A fragment of the Book of the Dead. Photo: Supplied
The Queensland Museum has been revealed as an unlikely resting place for the missing pieces of a rare manuscript from ancient Egypt.
Archaeologists had been searching for the missing fragments of the rare Book of the Dead for 100 years when a visiting Egyptologist stumbled across them while in Brisbane to open a mummy exhibition.
Fragments from the rest of the papyrus, more than 3000 years old, lie in the British Museum, the Boston Museum of Fine Arts, and the Metropolitan Museum of Art in New York.
John Taylor, from the British Museum. Supplied: Queensland Museum. Photo: Supplied
The religious parchment is believed to have been buried with a top Egyptian official who lived in 1420 BC.
Parts of it were discovered in the late 19th century, but archaeologists have never found it all.
Dr John Taylor from the British Museum identified the fragments while being shown part of the museum's Egyptian collection.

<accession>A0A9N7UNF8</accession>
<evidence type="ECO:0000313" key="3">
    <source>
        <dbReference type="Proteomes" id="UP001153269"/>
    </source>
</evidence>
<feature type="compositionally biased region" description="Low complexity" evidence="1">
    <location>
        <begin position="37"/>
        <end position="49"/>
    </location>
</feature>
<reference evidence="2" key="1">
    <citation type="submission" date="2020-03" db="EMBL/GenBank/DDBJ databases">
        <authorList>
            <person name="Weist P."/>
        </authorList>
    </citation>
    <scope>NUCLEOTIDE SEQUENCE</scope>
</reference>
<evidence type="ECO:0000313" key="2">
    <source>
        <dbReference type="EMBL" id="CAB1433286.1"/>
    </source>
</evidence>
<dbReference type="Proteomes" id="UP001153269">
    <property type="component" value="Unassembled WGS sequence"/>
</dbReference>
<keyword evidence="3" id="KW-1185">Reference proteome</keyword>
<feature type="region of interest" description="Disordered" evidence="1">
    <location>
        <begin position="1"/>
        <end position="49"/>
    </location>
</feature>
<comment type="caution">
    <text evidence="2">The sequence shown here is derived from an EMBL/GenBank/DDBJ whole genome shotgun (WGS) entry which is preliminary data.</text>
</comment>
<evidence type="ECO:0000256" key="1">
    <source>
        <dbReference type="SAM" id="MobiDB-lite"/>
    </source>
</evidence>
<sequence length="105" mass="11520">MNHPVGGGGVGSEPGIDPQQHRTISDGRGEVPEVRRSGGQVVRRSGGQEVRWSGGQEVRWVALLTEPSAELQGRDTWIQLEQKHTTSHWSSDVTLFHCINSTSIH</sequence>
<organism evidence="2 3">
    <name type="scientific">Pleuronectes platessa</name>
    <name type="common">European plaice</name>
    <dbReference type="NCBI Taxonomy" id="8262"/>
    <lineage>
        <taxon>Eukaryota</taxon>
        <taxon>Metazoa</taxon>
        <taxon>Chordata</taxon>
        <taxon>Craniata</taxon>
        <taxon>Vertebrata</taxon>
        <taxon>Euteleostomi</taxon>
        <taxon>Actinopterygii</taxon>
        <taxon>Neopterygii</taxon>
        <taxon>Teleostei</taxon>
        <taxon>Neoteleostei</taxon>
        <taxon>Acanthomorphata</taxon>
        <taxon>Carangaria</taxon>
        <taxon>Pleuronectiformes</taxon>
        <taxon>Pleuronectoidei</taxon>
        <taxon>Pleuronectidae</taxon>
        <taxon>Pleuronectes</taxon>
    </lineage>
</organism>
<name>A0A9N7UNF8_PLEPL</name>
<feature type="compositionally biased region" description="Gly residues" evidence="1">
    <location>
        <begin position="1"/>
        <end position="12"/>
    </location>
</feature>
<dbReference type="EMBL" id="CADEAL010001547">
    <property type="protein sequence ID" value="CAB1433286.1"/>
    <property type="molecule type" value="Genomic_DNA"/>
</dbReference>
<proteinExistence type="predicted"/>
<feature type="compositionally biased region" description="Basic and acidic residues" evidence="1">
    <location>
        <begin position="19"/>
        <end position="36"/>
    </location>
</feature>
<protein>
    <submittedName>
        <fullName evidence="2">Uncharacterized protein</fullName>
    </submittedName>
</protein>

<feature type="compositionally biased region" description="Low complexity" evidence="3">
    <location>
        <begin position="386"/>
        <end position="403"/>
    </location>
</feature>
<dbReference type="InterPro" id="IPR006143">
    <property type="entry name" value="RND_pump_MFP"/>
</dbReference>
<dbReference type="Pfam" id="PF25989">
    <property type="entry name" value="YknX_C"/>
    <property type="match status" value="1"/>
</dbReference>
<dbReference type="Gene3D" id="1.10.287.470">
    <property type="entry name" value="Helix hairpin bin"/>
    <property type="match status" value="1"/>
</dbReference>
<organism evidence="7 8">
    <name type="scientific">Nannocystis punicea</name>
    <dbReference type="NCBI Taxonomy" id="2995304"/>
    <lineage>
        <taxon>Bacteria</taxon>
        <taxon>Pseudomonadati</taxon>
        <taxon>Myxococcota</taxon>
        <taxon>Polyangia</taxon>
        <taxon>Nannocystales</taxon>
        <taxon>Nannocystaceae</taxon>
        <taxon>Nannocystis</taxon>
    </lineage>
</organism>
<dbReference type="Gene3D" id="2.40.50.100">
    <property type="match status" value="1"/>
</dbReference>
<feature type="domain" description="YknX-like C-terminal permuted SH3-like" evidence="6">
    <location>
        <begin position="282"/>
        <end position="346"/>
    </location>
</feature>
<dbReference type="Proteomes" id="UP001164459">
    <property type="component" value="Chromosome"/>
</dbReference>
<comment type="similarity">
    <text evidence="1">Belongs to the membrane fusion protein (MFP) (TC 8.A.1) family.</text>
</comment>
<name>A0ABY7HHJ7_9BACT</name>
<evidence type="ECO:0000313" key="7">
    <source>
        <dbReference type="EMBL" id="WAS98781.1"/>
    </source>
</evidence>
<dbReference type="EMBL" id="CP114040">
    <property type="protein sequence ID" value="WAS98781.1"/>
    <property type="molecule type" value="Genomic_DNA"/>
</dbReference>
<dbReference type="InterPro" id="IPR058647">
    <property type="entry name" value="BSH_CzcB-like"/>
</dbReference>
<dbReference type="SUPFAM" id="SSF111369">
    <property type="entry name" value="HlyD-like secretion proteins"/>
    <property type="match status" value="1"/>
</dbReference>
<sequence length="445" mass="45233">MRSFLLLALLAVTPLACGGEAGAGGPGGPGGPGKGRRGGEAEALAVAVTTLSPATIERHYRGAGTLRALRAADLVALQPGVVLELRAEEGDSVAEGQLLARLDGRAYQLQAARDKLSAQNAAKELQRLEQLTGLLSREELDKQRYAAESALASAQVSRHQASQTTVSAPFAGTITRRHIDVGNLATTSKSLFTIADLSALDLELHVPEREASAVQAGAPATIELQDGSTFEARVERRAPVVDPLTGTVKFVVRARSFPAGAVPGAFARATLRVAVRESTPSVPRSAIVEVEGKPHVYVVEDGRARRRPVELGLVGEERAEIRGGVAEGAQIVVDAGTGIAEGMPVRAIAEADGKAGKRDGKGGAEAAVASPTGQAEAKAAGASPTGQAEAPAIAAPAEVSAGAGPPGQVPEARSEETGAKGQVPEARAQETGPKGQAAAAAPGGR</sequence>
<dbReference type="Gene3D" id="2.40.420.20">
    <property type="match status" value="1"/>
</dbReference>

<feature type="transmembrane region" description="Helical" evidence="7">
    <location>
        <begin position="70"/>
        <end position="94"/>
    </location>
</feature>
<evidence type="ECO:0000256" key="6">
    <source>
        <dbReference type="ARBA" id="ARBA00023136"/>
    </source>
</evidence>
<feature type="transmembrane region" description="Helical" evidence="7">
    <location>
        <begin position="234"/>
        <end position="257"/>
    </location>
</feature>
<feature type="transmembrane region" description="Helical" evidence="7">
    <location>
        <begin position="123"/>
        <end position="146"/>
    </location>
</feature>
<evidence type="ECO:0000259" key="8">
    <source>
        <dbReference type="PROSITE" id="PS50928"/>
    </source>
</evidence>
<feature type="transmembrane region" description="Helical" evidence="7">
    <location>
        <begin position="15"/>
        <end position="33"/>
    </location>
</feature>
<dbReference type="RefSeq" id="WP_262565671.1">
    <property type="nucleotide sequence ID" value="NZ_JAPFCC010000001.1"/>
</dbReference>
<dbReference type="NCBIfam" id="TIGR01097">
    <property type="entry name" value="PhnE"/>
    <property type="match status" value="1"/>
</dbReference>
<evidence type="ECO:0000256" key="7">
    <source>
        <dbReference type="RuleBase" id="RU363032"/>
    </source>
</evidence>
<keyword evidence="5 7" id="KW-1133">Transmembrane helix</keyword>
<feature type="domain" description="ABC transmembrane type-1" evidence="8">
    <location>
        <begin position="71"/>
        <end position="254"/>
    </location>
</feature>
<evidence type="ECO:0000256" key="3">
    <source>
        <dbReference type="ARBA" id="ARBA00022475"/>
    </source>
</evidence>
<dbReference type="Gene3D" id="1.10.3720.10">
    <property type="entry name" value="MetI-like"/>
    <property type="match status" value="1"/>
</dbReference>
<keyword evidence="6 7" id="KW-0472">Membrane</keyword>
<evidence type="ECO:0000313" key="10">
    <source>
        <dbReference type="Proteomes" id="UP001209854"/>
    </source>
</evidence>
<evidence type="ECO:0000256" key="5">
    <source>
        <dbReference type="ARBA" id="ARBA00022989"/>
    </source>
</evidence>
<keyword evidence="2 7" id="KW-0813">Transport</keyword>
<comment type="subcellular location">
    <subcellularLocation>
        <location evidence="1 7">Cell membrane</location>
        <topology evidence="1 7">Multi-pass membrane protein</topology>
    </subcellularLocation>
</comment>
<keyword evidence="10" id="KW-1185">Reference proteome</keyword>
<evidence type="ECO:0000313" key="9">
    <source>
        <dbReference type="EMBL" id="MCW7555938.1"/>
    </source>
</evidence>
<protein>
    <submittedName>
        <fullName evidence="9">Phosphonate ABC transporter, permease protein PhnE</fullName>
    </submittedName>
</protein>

He says a name on one of the pieces caught his eye and his suspicions were confirmed when he viewed the rest of the collection of more than 100 manuscript fragments.
The discovery was very significant, he said.
"This is not the papyrus of just anybody. This is one of the top officials from Egypt at the peak of ancient Egypt's prosperity," he said in Brisbane.
"After over 100 years we're in a position to reconstruct this really important manuscript, perhaps in its entirety."
Dr Taylor said he was thrilled to make the once-in-a-lifetime discovery.
"It doesn't happy very often, not in this way. You get a really special feeling," he said.
Queensland Museum chief executive Ian Galloway says the manuscript fragments were donated to the Queensland Museum by a woman 100 years ago.
The museum is now trying to track down her family.
"We are incredibly surprised that we had such a significant object in our collection," Mr Galloway said.
He paid tribute to the museum's past curators for keeping the fragile fragments in such good condition.
There was no doubt the rare manuscript would boost interest in the Queensland Museum, and potentially the value of its collection, he added.
"Our collections are valued every year and perhaps this year our collections will go up a notch," he said.
The fragments will remain in Brisbane and scholars are expected to attempt to piece together the papyrus on a computer, using photographs.